On Gender Equality

We can do it

Forgive me for having the unpopular viewpoint here, but I think that instead of trying to be equal to men, women should concentrate on being better… women. Gender equality has been blown out of proportion and I am failing to see why. It’s become the new racism – an issue that turns into a taboo – and everyone starts avoiding talks about it, just because it is safer.

Before you call me sexist, let me say that I adore women. I respect them and love them. But I hate it when they want to be men just for the sake of it. Instead, I would prefer if they embrace their femininity and even use it to their own advantage.

I grew up in a country where men have historically been sexist and dominating. Yet this hasn’t prevented women from being happy or successful. You know what else, Bulgarian women have been consistently voted in the top places as the most beautiful. I think Bulgaria is a much happier place than the US in terms of gender. The occasional sexist comment doesn’t provoke lawsuits and it is generally understood for what it means – a joke. I am not a fan of taking it to extremes and hurting women, but I am not a fan of making a fuss and forbidding jokes either. And I can say this, because I am an adult human who can think for himself. I have my common sense. When you create a law about gender discrimination, you rob people of the chance to have their own interpretation. You can do it to be on the safe side, but that makes everyone doubt other people’s intention and destroys trust. And trust is what lets people respect each other in the first place. Don’t force opinions. Let people communicate and resolve problems between them before making them public.

What provoked this outpour of thought is that today, Github’s co-founder resigned over a harassment scandal. There is absolutely no evidence about anything, but his reputation sustained enough damage and he couldn’t go on. I think that the publicity behind the whole story got in the way and he lost his position as a result. He shouldn’t have. The issue should have been resolved inside the company, rather than on the pages of newspapers and blogs. I respect Julie Ann Horvath for her work, but I hate her for starting this. She has damaged the reputation of one of the most loved companies and instead of solving her personal problem, she has used media as a weapon. Despite there being no evidence on the subject, and no matter if she is right or wrong, I still think less of her for bringing this public.

It seems to me that in our modern world, success and professionalism has been portrayed by the media as male-looking. And many women are mistakenly taking this as a sign that they should behave like men. This is hurting women and is hurting the image of success. One part of the problem is that the western world largely defines success as power. If you are not powerful, then you have not succeeded. I think this is plainly wrong. Success can be much more than that, but the most important thing is that it’s different for everyone. Find your own version and then make it happen, but don’t try to turn into the widely accepted powerful business executive only because the media loves it.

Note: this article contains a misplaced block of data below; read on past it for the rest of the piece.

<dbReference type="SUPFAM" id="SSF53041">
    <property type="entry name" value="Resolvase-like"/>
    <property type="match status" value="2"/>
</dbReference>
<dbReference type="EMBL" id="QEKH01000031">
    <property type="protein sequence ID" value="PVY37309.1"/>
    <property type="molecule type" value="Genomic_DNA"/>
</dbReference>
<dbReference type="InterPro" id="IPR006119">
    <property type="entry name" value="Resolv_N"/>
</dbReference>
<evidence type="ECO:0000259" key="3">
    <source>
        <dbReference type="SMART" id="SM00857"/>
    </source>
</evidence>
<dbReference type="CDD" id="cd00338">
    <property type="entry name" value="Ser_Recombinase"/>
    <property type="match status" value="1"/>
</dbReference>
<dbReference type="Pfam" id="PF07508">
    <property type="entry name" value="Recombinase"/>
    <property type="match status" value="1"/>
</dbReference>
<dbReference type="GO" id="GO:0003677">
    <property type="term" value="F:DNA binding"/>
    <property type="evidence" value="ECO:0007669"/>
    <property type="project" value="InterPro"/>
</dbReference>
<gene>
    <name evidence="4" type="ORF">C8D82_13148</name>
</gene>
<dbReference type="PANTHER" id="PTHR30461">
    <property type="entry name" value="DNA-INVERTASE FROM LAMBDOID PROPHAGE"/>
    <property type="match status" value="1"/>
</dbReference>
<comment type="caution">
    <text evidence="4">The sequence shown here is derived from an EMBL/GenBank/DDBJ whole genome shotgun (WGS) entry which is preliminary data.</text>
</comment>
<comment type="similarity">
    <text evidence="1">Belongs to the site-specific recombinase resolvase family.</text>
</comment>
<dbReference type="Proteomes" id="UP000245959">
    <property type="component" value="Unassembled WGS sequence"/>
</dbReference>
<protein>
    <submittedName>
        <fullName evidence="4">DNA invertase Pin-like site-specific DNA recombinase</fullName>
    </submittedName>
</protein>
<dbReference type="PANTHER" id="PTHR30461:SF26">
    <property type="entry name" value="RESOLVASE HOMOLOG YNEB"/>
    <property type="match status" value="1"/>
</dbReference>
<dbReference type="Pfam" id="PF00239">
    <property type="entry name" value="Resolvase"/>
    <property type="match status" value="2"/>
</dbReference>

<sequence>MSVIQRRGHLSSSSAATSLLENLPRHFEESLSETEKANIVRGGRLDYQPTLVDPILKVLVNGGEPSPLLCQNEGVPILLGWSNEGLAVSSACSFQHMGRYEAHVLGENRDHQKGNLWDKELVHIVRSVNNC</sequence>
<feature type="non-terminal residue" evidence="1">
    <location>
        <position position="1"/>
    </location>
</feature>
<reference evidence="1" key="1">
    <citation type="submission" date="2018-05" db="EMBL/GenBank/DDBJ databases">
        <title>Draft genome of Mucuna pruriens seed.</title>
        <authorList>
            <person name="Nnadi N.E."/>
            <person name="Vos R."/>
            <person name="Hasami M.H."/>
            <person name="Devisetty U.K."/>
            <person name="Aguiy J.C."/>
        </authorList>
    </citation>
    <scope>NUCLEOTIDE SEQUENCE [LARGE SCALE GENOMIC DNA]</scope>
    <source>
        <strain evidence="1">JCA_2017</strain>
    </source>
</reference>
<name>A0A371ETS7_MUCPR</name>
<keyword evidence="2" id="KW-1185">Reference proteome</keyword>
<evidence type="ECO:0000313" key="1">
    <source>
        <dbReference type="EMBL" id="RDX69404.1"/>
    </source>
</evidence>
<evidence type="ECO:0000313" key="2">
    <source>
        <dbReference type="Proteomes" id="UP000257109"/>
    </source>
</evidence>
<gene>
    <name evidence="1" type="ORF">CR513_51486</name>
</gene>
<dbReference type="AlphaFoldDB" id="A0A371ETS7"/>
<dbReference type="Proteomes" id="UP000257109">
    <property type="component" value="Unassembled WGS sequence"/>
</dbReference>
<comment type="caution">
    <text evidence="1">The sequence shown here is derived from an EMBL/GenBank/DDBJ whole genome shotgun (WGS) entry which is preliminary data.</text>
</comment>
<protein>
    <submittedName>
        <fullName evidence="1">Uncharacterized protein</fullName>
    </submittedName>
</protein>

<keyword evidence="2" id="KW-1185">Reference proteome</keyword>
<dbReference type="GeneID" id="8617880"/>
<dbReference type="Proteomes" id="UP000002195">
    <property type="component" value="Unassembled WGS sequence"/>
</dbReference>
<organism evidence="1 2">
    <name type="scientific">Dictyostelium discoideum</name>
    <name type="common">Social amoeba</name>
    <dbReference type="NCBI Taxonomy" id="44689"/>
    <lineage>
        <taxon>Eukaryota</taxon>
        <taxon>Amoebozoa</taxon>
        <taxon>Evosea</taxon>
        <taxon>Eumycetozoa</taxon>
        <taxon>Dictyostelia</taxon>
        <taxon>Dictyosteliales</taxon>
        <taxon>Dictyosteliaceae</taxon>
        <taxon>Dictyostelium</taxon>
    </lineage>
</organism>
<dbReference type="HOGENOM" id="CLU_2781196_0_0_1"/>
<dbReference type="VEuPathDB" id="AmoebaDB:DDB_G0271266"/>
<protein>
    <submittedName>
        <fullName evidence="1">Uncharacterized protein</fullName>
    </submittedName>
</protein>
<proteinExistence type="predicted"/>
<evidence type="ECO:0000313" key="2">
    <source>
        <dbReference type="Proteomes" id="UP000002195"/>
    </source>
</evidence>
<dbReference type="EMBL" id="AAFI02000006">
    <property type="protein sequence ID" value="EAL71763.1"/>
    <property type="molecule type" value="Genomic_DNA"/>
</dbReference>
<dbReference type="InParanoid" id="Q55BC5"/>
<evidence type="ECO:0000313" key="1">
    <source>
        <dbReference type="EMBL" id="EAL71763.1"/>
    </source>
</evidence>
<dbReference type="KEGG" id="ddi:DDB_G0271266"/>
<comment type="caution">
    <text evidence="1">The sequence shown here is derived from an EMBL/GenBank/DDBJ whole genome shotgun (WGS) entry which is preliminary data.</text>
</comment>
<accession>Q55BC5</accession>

There have been a number of studies measuring the ratio of men to women in tech. Why even try to suggest that those numbers should be equal? Let people choose what they want to do. Let others appreciate the choice they’ve made and make sure that everyone respects them, no matter what their profession. If women want to be in tech – fine. Just don’t force them to go. Why isn’t anyone trying to solve the problem of not having enough male nurses? Because it doesn’t make sense, unless men want to be nurses. It seems to me we are trying to fight the natural order of things when we should be spending our time on more important problems. Widespread equality doesn’t exist. We have a number of examples of what happens when you try to force it.

Dear women, the media is trying to paint a picture of abuse and make you think that men think of you as inferior. I can assure you that most men in the west don’t. They love you, want to be with you, to work with you, to respect you and to share their life with you. Instead of trying to be equal to them, why not try to be a better woman? I would respect you much more if you are striving to be Marylin Monroe than Hilary Clinton. Marilyn is just more likeable. And even if you want Hilary’s success, go for it. Not because it is considered “successful”, but because that’s what you want. Just don’t turn into a man while chasing it. 

  • Salt

    All in all, a priori it’s a causa perduta (yeah, sorry for this one…) for a woman to try to be a man in a men’s world. As I see it, it’s all a card game – all players are individual in their own style and personality. So you just have to make the most of what you have and play your best hand in the game. And our best hand as women are our wits, our endurance, our femininity, and our astonishing quality to adapt. Just let men be men, and women – women. (but please, not in the 60’s kinda way… it’s a bit frustrating…)